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Sunday evening I decided to go to the sea and collect some sea shells for my future visits to the orphanages in Marganets and Dobromel. I like to take the different little shells for the children to experience in art projects or science class.

The last time that I went hunting for the baby Whelk and Conch shells, I found that they were in abundance in the seaweed clusters of Mussel and other shells that are freshly washed upon the beach. They are hard to see at first, but once you train your eyes to search for the particular colors and shapes, they seem to pop out at you.

This time, I found a spot by the water’s edge and sat down. As I began my search, it was difficult not to keep every pretty shell that I saw. Collecting them, sometimes a few at a time, I would put them in my little bag. I must have stayed in that one spot for almost an hour. One man came to me and asked what I was doing? Of course, I had to guess what his question was. Then I had to ask him, using my Russian words, if I understood his question. He seemed satisfied with my answer and continued on, looking for larger shells a meter or so further out in the sea.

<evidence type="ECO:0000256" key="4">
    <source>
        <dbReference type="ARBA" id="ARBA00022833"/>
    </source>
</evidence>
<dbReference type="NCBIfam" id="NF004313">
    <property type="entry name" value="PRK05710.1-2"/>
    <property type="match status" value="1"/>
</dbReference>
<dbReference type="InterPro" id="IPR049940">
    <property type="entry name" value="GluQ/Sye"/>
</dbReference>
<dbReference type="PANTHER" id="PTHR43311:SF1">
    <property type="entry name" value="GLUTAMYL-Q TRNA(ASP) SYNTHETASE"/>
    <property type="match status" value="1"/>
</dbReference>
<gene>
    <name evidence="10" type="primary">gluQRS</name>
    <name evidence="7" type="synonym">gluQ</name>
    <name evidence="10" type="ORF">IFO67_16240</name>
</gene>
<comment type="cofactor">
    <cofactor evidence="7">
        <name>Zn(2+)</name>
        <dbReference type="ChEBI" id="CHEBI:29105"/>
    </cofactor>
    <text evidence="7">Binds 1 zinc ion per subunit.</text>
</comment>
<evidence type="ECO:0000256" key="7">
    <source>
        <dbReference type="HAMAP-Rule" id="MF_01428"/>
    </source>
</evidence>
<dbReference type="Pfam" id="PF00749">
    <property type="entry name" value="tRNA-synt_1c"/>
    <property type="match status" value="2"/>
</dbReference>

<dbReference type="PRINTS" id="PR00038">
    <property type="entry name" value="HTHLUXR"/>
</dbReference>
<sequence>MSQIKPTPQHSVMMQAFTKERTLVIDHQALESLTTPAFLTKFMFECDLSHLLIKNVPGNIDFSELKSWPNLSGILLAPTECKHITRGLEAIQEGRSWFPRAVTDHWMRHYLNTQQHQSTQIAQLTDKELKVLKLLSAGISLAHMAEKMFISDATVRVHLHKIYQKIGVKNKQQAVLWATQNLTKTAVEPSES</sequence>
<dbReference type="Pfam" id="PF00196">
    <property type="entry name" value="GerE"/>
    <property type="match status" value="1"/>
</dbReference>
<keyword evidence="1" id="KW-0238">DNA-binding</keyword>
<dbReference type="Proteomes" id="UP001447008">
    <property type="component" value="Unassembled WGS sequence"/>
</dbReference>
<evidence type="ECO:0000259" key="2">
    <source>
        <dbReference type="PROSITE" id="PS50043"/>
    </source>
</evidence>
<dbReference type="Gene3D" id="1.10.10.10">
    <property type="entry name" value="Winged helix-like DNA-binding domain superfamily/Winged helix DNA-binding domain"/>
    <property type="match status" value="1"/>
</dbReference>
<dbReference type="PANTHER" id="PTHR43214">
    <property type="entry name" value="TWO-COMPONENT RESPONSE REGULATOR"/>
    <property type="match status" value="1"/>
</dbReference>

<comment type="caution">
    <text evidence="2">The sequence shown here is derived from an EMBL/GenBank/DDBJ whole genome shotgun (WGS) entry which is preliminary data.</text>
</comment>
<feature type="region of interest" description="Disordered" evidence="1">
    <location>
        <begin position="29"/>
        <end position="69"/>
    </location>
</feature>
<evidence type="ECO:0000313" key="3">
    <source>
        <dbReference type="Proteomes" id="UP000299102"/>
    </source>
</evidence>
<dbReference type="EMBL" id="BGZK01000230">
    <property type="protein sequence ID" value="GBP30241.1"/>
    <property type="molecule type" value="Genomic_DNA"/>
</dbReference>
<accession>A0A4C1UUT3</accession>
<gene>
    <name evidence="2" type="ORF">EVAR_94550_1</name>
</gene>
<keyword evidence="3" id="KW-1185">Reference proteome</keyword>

When I decided that it was time to go, I got up and brushed my pants off. I looked around, checking the shoreline for the August evening beach lovers, and slowly walked away from the sea. In the process, I saw a little girl about five years old, standing perfectly still, holding a little red container about two or three inches deep and maybe five inches in diameter. The expression on her face was not sad or happy, but maybe one asking a question. In the exact center of her red container, there was a half of a clam shell. It was a Norman Rockwell picture for sure.

As I walked past her, I remembered my childhood days. I stopped and looked through my bag. Earlier, I had found one larger spiral shell that was the best find of my evening. I pulled it out and walked back to her, still standing motionless. I carefully put my prize shell into her little red container. She looked at me as I began to walk away and whispered in Russian, “Thank you,” without changing the expression on her face the littlest bit. As I waved goodbye to her, it was as if she couldn’t believe that someone, a stranger, gave her a nice shell. I hope that it made her day. I know that it made mine.

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